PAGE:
Originally published in Steppparent Magazine 2/18/2019 http://stepparentmagazine.com/grieving-for-my-parentally-alienated-husband/ Revised September 16, 2023
In a life-altering moment, the phone rang on April 5th, 2004, as I drove down Highway 1, en route to a simple errand. Little did I know that this call would forever change the course of my life. As the voice on the other end broke into tears, my mother delivered the heart-wrenching news that the end was near for someone we both held dear.
The ensuing hours were a blur as I embarked on a journey from Santa Cruz to Springfield, Missouri, propelled by a sense of urgency and inevitability. In that hospital room, I found myself facing my worst fears. He lay there, unable to speak, drifting in and out of consciousness.
As I held him, I poured out my heart, expressing the deep gratitude for being his daughter and the profound love I felt for him. I told him I had no idea how I would go on without him, and in that moment, I gave him the permission he needed to let go.
One hour later, he passed away.
My immediate return to California was prompted by the need to be with my grieving mother. Together, we navigated the uncharted waters of loss, finding solace in each other’s presence. For 38 years, they had been a united front, and now, with his passing, we were left to redefine our lives.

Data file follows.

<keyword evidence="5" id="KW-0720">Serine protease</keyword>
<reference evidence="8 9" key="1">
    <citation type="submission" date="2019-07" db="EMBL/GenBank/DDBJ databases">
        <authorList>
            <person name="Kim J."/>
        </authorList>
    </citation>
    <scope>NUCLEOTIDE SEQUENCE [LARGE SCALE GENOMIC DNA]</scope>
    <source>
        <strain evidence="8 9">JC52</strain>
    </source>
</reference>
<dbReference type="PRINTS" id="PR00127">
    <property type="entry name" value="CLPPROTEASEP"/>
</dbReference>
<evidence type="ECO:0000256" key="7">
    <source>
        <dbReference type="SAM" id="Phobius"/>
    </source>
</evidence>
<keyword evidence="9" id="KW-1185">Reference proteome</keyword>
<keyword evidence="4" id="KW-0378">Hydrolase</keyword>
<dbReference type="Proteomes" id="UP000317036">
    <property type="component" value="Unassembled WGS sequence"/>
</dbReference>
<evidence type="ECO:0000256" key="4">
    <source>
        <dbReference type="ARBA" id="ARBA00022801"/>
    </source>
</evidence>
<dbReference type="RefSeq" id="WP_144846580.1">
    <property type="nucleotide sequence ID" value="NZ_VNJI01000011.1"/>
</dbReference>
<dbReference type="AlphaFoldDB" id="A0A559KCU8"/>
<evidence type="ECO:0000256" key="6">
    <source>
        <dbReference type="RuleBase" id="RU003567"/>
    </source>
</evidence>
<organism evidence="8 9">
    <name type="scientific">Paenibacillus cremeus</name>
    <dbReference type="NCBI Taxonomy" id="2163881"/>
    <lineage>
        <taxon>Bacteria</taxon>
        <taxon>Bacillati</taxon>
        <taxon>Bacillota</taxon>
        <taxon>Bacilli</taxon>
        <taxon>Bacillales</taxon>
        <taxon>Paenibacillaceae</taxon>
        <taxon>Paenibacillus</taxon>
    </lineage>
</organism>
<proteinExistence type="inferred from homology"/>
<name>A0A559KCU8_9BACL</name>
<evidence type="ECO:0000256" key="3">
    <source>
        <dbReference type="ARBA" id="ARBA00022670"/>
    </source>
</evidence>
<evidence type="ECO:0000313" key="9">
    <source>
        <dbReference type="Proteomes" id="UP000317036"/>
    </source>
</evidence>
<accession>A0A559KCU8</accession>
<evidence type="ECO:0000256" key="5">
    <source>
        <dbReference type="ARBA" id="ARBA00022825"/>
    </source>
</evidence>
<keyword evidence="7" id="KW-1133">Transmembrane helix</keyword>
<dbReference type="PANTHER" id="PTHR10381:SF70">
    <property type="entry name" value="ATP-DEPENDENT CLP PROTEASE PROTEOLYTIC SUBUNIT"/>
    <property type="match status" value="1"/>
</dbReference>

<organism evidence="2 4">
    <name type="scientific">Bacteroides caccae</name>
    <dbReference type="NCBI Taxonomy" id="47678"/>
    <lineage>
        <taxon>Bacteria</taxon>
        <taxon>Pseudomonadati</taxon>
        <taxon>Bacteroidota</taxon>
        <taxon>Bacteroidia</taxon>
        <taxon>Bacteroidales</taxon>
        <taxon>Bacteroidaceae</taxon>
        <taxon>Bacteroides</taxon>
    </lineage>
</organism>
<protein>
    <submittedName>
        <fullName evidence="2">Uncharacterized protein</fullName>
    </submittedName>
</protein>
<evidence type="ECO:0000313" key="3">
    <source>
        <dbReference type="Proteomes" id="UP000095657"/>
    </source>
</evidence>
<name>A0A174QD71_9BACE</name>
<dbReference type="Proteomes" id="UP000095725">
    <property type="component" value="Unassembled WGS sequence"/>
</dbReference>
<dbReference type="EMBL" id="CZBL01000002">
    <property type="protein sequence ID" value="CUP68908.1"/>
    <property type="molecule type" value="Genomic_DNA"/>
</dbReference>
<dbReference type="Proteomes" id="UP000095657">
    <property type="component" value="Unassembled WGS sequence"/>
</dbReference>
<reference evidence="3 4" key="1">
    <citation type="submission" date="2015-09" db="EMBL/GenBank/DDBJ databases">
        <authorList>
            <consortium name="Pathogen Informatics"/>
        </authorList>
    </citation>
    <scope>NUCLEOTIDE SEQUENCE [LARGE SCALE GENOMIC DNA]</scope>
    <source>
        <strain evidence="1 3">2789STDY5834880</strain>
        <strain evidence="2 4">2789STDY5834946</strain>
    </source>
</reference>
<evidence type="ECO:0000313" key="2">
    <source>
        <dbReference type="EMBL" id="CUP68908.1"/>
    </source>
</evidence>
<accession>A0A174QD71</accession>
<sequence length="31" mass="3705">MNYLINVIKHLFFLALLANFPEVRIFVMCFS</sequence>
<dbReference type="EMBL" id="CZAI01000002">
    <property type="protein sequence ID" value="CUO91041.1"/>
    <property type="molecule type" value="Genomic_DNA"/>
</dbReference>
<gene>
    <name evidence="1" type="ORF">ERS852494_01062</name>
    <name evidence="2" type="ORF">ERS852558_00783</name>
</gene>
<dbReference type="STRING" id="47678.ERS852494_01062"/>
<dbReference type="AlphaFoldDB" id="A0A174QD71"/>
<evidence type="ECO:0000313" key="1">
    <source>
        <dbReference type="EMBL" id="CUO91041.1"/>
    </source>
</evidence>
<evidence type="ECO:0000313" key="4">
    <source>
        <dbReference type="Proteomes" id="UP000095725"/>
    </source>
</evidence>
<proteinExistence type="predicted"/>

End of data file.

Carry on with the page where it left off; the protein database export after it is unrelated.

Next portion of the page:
I oscillated between my own personal grief and the agony of witnessing my mother’s pain. She was a wounded soul, and I often felt helpless in the face of her suffering. I questioned why this burden had fallen upon her, but there were no answers.
In those months that followed, I watched from the sidelines, holding my breath, praying for her healing. Life would never be the same without him. The weight of grief was palpable, and there were days when it threatened to overwhelm me.
But this, I realized, was the price of love.
My mother, a resilient and determined spirit, eventually found her way through the darkness. She refused to be defined by circumstances, choosing instead to see the glass as half full and turning lemons into lemonade.
Ironically, these were the same qualities I had fallen in love with in Jack. Yet here I was again, caught between the pain of loss and the struggles of watching someone I loved grapple with the heartache of parental alienation. Once more, I found myself asking why this had to happen.
But just as I had been there for my mother, I remained in the wings, holding my breath, and waiting anxiously. Because, in the end, that is the price of love.